When camping, never mind the dangers of bears, you really need to beware the bulls!
Earlier in the summer, when we camped along Cottonwood Pass in Colorado, we found a very pretty little area for dispersed camping between the top of the pass and Taylor Park Reservoir, at an elevation just below 10,000 feet.
The long, narrow clearing near the road was perfect - we had sun and shade, plus nice views along the clearing in both directions, and we parked near the center of its length beside an old cross-buck fence. We did see that cattle had been in the area in the past, but we didn't see any the first afternoon and evening, nor the next morning. Some cows and calves wandered through in the late morning and early afternoon, but other than a curious calf checking out our friend's tent, they basically ignored our campsite, and soon disappeared into the trees as they made their way toward Pass Creek.
Quick background: Every year many thousands of acres of US Forest Service and Bureau of Land Management land are leased to ranchers for cattle or sheep grazing during the summers. The grass is good and these cattle become semi-feral and quite self-sustaining. We had happened onto an area where cattle were being summered.
Sometime later, around the time we started to think about making dinner, there was a lot of "a-pawin' and a-bellerin'" as my grandfather would have said, by a big black bull coming out of the trees and up the clearing toward our camp. He was accompanied by two other bulls who seemed to care less that we'd invaded a space they apparently traveled through every few days.
I ended up naming the three bulls by the brand on each one's shoulder, evidently identifiers used by the owner - Zero, Eight and Nine. Zero (which matched his apparent brain capacity, too!) was our noisy and aggressive boy. He was bawling and pawing up dust over his back, tossing his head around and generally making a spectacle of himself trying to let us know that he was boss and we were in HIS space. He came up all the way up to the fence we were parked beside and tried to challenge us from the far side. We sat still and told him to quit being so stupid. After Nine took the lead in walking around the end of the fence and around our campsite at the edge of the trees, Zero calmed down a bit and followed. Eight, the Hereford, seemed older and much more laid-back; he barely acknowledged our presence. They disappeared into the trees after they'd passed us, and we didn't think any more about it. We made dinner, using the portable fire ring my husband got for us, and later had an evening fire in the campsite fire ring.
At bedtime, we made sure the fires were out for the night. However, sometime during the night, I woke up to a loud thud outside. I told my husband something was out there and he opened his door to find our big water jug and his shoes had been knocked to the ground, and there were two black bulls next to the camper! One had made his way to where our portable fire ring was near the galley at the back, and was cleaning out the ash and charcoal from it. The other bull had knocked things down (and we later discovered, left saliva marks on the camper door too) trying to figure out how to get between the camper and the post of our canopy. I'm glad he didn't actually push through there - he outweighed our camper by a few hundred pounds and would have done some damage.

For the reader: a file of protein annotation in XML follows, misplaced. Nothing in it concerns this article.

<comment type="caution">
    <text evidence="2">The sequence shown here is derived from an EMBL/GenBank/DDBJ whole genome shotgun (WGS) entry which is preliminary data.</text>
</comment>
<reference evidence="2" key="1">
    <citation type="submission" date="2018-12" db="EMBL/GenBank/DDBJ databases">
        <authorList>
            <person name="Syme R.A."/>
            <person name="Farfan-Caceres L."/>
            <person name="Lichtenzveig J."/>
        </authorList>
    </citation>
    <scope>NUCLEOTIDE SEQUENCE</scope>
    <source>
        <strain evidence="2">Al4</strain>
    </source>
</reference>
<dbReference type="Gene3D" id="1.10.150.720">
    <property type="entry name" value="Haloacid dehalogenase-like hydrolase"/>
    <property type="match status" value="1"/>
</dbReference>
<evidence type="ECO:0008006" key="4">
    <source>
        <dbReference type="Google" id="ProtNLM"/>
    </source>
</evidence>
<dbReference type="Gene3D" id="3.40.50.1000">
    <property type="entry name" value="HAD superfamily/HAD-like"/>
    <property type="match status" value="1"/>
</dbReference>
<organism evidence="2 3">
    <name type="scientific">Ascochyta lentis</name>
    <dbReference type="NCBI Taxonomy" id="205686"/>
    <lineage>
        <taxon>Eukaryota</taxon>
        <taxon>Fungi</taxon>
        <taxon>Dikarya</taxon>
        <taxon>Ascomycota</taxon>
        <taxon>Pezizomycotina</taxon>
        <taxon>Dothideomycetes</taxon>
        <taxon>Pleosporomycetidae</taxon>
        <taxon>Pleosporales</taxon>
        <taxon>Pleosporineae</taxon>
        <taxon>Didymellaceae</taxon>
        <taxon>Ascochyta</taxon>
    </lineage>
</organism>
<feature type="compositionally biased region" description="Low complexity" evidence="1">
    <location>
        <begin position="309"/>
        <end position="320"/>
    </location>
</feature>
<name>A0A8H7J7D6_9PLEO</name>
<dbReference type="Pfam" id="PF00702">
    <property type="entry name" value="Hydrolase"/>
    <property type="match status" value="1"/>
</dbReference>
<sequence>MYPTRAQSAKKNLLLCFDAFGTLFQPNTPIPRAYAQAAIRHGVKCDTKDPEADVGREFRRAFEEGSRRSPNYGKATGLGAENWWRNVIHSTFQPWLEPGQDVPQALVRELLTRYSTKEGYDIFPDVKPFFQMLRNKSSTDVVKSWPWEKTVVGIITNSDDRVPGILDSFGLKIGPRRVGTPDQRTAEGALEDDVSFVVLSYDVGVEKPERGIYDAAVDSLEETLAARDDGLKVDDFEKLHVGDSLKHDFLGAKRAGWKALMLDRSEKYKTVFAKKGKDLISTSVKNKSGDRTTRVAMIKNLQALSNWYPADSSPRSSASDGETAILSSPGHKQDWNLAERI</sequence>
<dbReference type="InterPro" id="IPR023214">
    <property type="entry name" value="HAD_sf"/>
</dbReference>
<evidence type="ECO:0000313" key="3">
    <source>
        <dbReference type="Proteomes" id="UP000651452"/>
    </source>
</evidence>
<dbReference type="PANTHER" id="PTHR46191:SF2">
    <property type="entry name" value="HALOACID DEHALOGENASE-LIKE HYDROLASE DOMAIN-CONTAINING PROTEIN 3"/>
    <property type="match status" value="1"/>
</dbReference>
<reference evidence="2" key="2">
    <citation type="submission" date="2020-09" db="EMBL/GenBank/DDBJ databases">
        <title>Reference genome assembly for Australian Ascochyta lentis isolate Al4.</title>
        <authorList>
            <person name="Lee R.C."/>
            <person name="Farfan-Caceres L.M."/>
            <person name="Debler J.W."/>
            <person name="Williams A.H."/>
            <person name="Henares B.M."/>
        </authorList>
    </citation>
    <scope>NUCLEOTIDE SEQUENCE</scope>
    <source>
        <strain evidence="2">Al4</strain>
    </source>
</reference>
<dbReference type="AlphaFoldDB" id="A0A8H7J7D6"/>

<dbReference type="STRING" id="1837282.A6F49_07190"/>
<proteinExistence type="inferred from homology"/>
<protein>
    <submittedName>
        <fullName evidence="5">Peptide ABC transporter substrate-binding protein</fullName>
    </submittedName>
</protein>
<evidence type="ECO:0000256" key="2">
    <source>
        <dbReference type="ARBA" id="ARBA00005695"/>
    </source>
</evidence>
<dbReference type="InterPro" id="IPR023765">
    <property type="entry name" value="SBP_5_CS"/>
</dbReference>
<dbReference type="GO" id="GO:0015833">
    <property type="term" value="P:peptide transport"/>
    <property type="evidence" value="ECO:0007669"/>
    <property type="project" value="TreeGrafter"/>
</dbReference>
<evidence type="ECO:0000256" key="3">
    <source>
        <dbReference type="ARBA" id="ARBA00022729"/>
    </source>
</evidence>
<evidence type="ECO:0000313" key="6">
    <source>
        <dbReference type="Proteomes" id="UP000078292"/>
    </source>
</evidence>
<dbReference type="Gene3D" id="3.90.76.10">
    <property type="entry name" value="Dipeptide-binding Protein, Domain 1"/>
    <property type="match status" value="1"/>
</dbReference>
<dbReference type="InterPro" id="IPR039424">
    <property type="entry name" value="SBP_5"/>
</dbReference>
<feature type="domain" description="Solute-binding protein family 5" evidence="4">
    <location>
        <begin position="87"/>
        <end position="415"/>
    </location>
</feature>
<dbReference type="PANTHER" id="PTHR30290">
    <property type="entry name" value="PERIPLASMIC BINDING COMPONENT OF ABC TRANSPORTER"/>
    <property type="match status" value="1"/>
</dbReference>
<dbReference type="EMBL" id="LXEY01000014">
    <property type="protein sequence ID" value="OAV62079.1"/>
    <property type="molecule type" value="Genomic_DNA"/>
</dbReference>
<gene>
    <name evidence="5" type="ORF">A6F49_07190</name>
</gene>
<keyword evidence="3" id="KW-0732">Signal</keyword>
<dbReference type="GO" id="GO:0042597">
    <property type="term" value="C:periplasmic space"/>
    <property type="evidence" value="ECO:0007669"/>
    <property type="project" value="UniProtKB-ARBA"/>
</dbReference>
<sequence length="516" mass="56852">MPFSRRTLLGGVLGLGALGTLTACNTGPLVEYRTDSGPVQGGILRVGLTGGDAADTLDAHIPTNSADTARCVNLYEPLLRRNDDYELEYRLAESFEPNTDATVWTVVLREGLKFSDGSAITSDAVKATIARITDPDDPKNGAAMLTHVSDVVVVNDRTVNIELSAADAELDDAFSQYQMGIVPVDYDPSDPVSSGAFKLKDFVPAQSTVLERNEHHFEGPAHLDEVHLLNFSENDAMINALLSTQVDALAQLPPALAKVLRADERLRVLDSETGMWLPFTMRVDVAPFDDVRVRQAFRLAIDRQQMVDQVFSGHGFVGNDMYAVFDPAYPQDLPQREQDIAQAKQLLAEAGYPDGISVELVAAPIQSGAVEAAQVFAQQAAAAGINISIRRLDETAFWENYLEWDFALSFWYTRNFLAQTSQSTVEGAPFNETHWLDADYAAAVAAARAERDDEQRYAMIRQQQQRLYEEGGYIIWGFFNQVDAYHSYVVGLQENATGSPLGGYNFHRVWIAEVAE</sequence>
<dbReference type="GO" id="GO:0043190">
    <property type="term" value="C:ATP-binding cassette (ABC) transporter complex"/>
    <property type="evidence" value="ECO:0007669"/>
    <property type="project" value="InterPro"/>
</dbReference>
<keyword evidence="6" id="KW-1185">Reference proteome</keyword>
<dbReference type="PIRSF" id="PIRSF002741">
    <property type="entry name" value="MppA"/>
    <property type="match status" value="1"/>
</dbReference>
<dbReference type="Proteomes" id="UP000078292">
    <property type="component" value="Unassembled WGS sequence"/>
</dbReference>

I poked my head out my door and started yelling for the bull to get away from the back of the camper. Unfortunately, he just looked at my flashlight and ignored me. My husband had found his shoes and gotten them on, and was shooing the second bull toward the back of the camper, but he saw the one already there was thinking of getting possessive about the ash and charcoal he'd been cleaning up. My husband's flashlight has a strobe function, so he turned that on and started flashing it into the bulls' eyes. From playing around with that flashlight, I KNOW the strobe hurts even in daylight, but it took awhile for it to start bothering those two - especially Zero. It was truly as if things had to percolate for some time before he got the gist of what was going on. Number Nine had moved back into the trees before Zero finally decided to follow him. They disappeared and we started looking around to see what they'd been up to. We found that every bit of charcoal and ash from both fire rings was completely gone; apparently these guys were missing some mineral that the ash provided. We never decided how hot some of the coals might still have been - maybe they have iron tongues and first stomach chambers.
About then I noticed the bulls hadn't left; they were hanging out at the edge of the trees watching us. I started their way, loudly telling them to 'get lost, we didn't want them around, we'd had enough.' My husband brought out his trusty strobe again, and started flashing it and yelling at them to get going as he hazed them past the attractive, but decrepit old fence and on down the clearing toward the creek. Nine decided we were too much trouble and took the lead in getting out of there. Again, old Zero took his sweet time figuring out that he really wasn't liking that thing flashing in his eyes, and finally followed. I didn't sleep much the rest of the night and kept poking my head out to see if they'd come back. When I decided to get up in the morning, I saw Zero making a beeline for the fire pit again! I yelled at him to 'get out of there, he'd already cleaned it out,' and he did a quick U-turn and headed back to the trees like he'd been planning to go that way all along. I wonder if he had a headache from the strobe.